Of all countries, it angers me that Korea thinks offline trading of cyber money is illegal. According to the wire service Yonhap, a local court in Busan fined two 30-somethings for trading Lineage cyber money with real money, saying they violated gaming laws. Judge Lee noted that the law forbids offline trading of cyber money, and that that would apply to regular games, not just online gambling sites. It would not have been a problem, the judge said, if the exchanges were made on an individual basis, but these men were doing it for business purposes. This implies that only people who shed blood sweat and tears (and vast amounts of time) playing online games have the right to “fairly trade” their virtual goods offline.
The ruling was somewhat outrageous, because these two people had been using cyber item broker sites such as Item Bay or Item Mania to buy cyber items at a low price and resell them at a higher price. In doing so, they had made about $20,000 in about two months. It wasn’t like they are employing people to play games or running a program to generate for auto game-play (both of which have been done in the past). They did what was legal and typical of anyone who plays the market. Smart guys.
The government tried to explain the rationale of the court, saying that the current game law only supports sales of cyber items that are acquired through “normal means.” Buying those items on an eBayisque site and reselling them is not “normal,” an unnamed government official said in the Yonhap article.
Naturally, the broker sites are not happy about the verdict, because the court’s interpretation could very well make them illegal. Gamers are interested in seeing how things will develop, especially because this was the first time a court made a ruling on offline trading of game items. Being a country where online gaming is a quasi national pastime, there is naturally a huge market for cyber item sellers and brokers. According to the Korea Game Development Institute last year, the market for that kind of trade is estimated to be about $700 million in Korea, not including individual trading and the black market, because the figures are based on tax reports filed by the broker companies.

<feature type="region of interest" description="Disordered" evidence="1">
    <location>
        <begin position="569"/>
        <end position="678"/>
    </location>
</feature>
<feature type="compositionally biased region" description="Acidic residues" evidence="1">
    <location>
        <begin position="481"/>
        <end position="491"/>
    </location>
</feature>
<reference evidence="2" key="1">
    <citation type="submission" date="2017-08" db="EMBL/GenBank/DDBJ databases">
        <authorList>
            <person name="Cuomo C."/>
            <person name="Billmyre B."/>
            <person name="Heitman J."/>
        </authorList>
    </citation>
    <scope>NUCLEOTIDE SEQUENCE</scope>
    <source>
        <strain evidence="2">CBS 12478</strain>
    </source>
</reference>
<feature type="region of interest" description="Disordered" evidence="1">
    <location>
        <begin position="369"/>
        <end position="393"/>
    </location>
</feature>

When they first developed Lineage in 1998, NCsoft had no idea cyber items would be traded for cash offline. They realized it was a huge market when people were not only trading hard-to-obtain “items” for hard cash, but also game characters– for people who wanted to play at high levels but did not want to spend hundreds of hours developing their character. A similar problem happened in World of Warcraft, released by Blizzard in 2001. Blizzard had less trouble with the offline sales of cyber items, by making rare items acquired through quests non-transferable. However, that did not solve the problem of offline sales of in-game gold; although it tried to address som companies in the U.S., it has little jurisdiction over numerous gold farms in China, where people are paid to sit at a computer and play games to obtain cyber cash.
Why can’t we leave everything to the market to decide? For Korea, there is also the more complicated issue of online gambling falling under the umbrella concept of trading cyber goods for real cash than playing a fair game. In Korea, gambling is only allowed to foreigners with the except of one casino (tucked away in a remote mountainous location). Gambling on the Internet is also illegal unless all of your cyber earnings remain in cyberland. In addition to local web sites, the government makes sure Internet service providers block addresses of foreign gambling sites.
Of course, the matter of offline trading of cyber items has many people worried– not just gamers, but also the government, which is in an uncomfortable position because it is trying to nurture the game industry as a major driving factor for the economy while trying to clamp down on gamblers. A year ago, it amended laws on “game industry promotion” in which it attempted to create a basic framework to block cash exchange for gambling purposes and “other new types of digital property.” (That is quite ironic, given the fact that digital property and copyright was almost rendered useless in Korea because of its 99% broadband penetration and average household Internet speeds at 100mbps.)
Do we have to exercise so much control over online games? Why should game makers have entire control over their games? Second Life gives the perfect example of how the seamless exchange of cyber money and real money can fuel a virtual economy. But I think that is exactly the point. When the government talks about trying to boost the local economy, they are thinking of how to make things better for gaming companies. So Linden Lab would be a great example that shows how a virtual economy could be actively linked with an offline one without the game company itself making much profits.
It’s great that the government is trying to help out the game industry, but it really shouldn’t be making laws to snub the free market. They made a mistake and made a law so general when they were only trying to stop people from online gambling so now that it can be applied to almost anything. It’s only slightly comforting that Korea’s law system, unlike Western systems, is not entirely based on precedents because this ruling was obviously a bad precedent.
I have a preference for utilizing robotic systems myself, but I can definitely accept the points you’re making in this post. You have broader experience and more logical insights than the majority of the so-called expert who are lecturing about trading on the internet. Thank you for the very nice post.